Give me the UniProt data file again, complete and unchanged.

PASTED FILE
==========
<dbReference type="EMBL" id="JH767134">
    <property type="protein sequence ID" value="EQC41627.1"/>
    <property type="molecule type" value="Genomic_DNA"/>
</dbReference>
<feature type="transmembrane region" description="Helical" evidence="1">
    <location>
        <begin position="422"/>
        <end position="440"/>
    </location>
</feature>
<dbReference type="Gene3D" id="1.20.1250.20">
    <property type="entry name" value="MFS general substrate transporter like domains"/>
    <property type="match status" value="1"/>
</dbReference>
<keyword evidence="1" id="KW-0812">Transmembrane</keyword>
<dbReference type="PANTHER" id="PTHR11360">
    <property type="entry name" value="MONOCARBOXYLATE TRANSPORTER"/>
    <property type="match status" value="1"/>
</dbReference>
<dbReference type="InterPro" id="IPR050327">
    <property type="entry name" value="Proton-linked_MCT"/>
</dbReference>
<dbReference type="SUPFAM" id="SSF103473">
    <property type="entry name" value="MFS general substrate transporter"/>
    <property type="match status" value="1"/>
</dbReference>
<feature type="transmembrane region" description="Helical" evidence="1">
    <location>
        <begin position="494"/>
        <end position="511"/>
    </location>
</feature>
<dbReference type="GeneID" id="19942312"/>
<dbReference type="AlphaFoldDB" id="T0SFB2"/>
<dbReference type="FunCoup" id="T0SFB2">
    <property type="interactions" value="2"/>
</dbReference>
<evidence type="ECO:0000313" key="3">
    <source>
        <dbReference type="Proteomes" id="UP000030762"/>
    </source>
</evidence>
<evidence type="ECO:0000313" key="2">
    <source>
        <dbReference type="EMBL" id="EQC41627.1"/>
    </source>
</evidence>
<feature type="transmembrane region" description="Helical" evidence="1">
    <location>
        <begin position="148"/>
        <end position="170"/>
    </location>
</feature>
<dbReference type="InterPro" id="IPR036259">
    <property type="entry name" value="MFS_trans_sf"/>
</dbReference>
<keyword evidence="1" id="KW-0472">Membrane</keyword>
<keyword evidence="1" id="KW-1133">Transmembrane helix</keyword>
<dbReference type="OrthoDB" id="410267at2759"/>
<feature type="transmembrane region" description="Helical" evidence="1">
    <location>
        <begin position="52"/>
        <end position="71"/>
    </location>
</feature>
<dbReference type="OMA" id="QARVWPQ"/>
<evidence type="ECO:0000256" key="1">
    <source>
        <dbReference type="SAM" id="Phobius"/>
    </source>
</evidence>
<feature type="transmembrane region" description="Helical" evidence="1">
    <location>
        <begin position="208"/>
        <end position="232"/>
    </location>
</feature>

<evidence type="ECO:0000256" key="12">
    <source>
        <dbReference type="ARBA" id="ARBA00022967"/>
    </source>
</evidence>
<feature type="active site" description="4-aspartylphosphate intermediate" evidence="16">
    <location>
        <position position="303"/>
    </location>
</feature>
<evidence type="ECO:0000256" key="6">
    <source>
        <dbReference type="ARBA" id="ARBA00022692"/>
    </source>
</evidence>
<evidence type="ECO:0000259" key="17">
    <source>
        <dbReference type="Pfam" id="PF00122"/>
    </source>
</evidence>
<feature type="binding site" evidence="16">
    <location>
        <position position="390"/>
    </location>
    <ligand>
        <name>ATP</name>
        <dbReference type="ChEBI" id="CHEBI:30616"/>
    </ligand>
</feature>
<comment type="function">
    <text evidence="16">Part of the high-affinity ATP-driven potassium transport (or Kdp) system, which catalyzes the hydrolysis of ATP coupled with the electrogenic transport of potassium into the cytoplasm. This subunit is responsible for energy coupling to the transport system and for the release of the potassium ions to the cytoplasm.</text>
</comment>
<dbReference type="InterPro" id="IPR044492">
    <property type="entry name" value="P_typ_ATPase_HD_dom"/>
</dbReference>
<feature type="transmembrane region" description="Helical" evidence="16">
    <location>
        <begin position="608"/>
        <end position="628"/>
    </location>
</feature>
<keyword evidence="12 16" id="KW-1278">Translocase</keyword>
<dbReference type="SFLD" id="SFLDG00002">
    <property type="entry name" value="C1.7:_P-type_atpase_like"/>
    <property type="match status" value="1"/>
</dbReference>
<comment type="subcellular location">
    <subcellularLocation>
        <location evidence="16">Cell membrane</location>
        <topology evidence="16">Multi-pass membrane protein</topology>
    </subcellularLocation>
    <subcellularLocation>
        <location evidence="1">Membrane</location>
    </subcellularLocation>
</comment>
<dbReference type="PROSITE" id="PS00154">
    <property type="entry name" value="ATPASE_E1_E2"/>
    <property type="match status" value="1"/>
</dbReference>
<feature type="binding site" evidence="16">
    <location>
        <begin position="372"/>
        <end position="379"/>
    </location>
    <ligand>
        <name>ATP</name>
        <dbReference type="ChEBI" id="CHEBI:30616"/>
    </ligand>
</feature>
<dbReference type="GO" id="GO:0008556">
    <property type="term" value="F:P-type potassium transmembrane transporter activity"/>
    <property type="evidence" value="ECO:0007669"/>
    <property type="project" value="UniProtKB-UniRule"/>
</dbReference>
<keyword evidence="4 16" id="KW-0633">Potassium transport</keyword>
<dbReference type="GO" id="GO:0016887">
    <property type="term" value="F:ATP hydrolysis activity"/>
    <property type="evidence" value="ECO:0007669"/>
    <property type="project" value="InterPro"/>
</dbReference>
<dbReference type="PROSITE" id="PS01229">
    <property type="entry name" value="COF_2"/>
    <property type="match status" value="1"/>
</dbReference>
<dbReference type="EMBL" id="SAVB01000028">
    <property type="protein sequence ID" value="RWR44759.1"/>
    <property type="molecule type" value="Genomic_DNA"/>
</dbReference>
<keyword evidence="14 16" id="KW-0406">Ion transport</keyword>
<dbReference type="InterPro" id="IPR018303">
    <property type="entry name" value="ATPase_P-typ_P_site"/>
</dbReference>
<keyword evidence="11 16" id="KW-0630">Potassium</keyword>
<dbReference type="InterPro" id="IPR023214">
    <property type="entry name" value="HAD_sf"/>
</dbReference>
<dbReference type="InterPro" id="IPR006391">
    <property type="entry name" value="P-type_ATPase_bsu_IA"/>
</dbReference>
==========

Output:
<dbReference type="EMBL" id="JH767134">
    <property type="protein sequence ID" value="EQC41627.1"/>
    <property type="molecule type" value="Genomic_DNA"/>
</dbReference>
<feature type="transmembrane region" description="Helical" evidence="1">
    <location>
        <begin position="422"/>
        <end position="440"/>
    </location>
</feature>
<dbReference type="Gene3D" id="1.20.1250.20">
    <property type="entry name" value="MFS general substrate transporter like domains"/>
    <property type="match status" value="1"/>
</dbReference>
<keyword evidence="1" id="KW-0812">Transmembrane</keyword>
<dbReference type="PANTHER" id="PTHR11360">
    <property type="entry name" value="MONOCARBOXYLATE TRANSPORTER"/>
    <property type="match status" value="1"/>
</dbReference>
<dbReference type="InterPro" id="IPR050327">
    <property type="entry name" value="Proton-linked_MCT"/>
</dbReference>
<dbReference type="SUPFAM" id="SSF103473">
    <property type="entry name" value="MFS general substrate transporter"/>
    <property type="match status" value="1"/>
</dbReference>
<feature type="transmembrane region" description="Helical" evidence="1">
    <location>
        <begin position="494"/>
        <end position="511"/>
    </location>
</feature>
<dbReference type="GeneID" id="19942312"/>
<dbReference type="AlphaFoldDB" id="T0SFB2"/>
<dbReference type="FunCoup" id="T0SFB2">
    <property type="interactions" value="2"/>
</dbReference>
<evidence type="ECO:0000313" key="3">
    <source>
        <dbReference type="Proteomes" id="UP000030762"/>
    </source>
</evidence>
<evidence type="ECO:0000313" key="2">
    <source>
        <dbReference type="EMBL" id="EQC41627.1"/>
    </source>
</evidence>
<feature type="transmembrane region" description="Helical" evidence="1">
    <location>
        <begin position="148"/>
        <end position="170"/>
    </location>
</feature>
<dbReference type="InterPro" id="IPR036259">
    <property type="entry name" value="MFS_trans_sf"/>
</dbReference>
<keyword evidence="1" id="KW-0472">Membrane</keyword>
<keyword evidence="1" id="KW-1133">Transmembrane helix</keyword>
<dbReference type="OrthoDB" id="410267at2759"/>
<feature type="transmembrane region" description="Helical" evidence="1">
    <location>
        <begin position="52"/>
        <end position="71"/>
    </location>
</feature>
<dbReference type="OMA" id="QARVWPQ"/>
<evidence type="ECO:0000256" key="1">
    <source>
        <dbReference type="SAM" id="Phobius"/>
    </source>
</evidence>
<feature type="transmembrane region" description="Helical" evidence="1">
    <location>
        <begin position="208"/>
        <end position="232"/>
    </location>
</feature>

<evidence type="ECO:0000256" key="12">
    <source>
        <dbReference type="ARBA" id="ARBA00022967"/>
    </source>
</evidence>
<feature type="active site" description="4-aspartylphosphate intermediate" evidence="16">
    <location>
        <position position="303"/>
    </location>
</feature>
<evidence type="ECO:0000256" key="6">
    <source>
        <dbReference type="ARBA" id="ARBA00022692"/>
    </source>
</evidence>
<evidence type="ECO:0000259" key="17">
    <source>
        <dbReference type="Pfam" id="PF00122"/>
    </source>
</evidence>
<feature type="binding site" evidence="16">
    <location>
        <position position="390"/>
    </location>
    <ligand>
        <name>ATP</name>
        <dbReference type="ChEBI" id="CHEBI:30616"/>
    </ligand>
</feature>
<comment type="function">
    <text evidence="16">Part of the high-affinity ATP-driven potassium transport (or Kdp) system, which catalyzes the hydrolysis of ATP coupled with the electrogenic transport of potassium into the cytoplasm. This subunit is responsible for energy coupling to the transport system and for the release of the potassium ions to the cytoplasm.</text>
</comment>
<dbReference type="InterPro" id="IPR044492">
    <property type="entry name" value="P_typ_ATPase_HD_dom"/>
</dbReference>
<feature type="transmembrane region" description="Helical" evidence="16">
    <location>
        <begin position="608"/>
        <end position="628"/>
    </location>
</feature>
<keyword evidence="12 16" id="KW-1278">Translocase</keyword>
<dbReference type="SFLD" id="SFLDG00002">
    <property type="entry name" value="C1.7:_P-type_atpase_like"/>
    <property type="match status" value="1"/>
</dbReference>
<comment type="subcellular location">
    <subcellularLocation>
        <location evidence="16">Cell membrane</location>
        <topology evidence="16">Multi-pass membrane protein</topology>
    </subcellularLocation>
    <subcellularLocation>
        <location evidence="1">Membrane</location>
    </subcellularLocation>
</comment>
<dbReference type="PROSITE" id="PS00154">
    <property type="entry name" value="ATPASE_E1_E2"/>
    <property type="match status" value="1"/>
</dbReference>
<feature type="binding site" evidence="16">
    <location>
        <begin position="372"/>
        <end position="379"/>
    </location>
    <ligand>
        <name>ATP</name>
        <dbReference type="ChEBI" id="CHEBI:30616"/>
    </ligand>
</feature>
<dbReference type="GO" id="GO:0008556">
    <property type="term" value="F:P-type potassium transmembrane transporter activity"/>
    <property type="evidence" value="ECO:0007669"/>
    <property type="project" value="UniProtKB-UniRule"/>
</dbReference>
<keyword evidence="4 16" id="KW-0633">Potassium transport</keyword>
<dbReference type="GO" id="GO:0016887">
    <property type="term" value="F:ATP hydrolysis activity"/>
    <property type="evidence" value="ECO:0007669"/>
    <property type="project" value="InterPro"/>
</dbReference>
<dbReference type="PROSITE" id="PS01229">
    <property type="entry name" value="COF_2"/>
    <property type="match status" value="1"/>
</dbReference>
<dbReference type="EMBL" id="SAVB01000028">
    <property type="protein sequence ID" value="RWR44759.1"/>
    <property type="molecule type" value="Genomic_DNA"/>
</dbReference>
<keyword evidence="14 16" id="KW-0406">Ion transport</keyword>
<dbReference type="InterPro" id="IPR018303">
    <property type="entry name" value="ATPase_P-typ_P_site"/>
</dbReference>
<keyword evidence="11 16" id="KW-0630">Potassium</keyword>
<dbReference type="InterPro" id="IPR023214">
    <property type="entry name" value="HAD_sf"/>
</dbReference>
<dbReference type="InterPro" id="IPR006391">
    <property type="entry name" value="P-type_ATPase_bsu_IA"/>
</dbReference>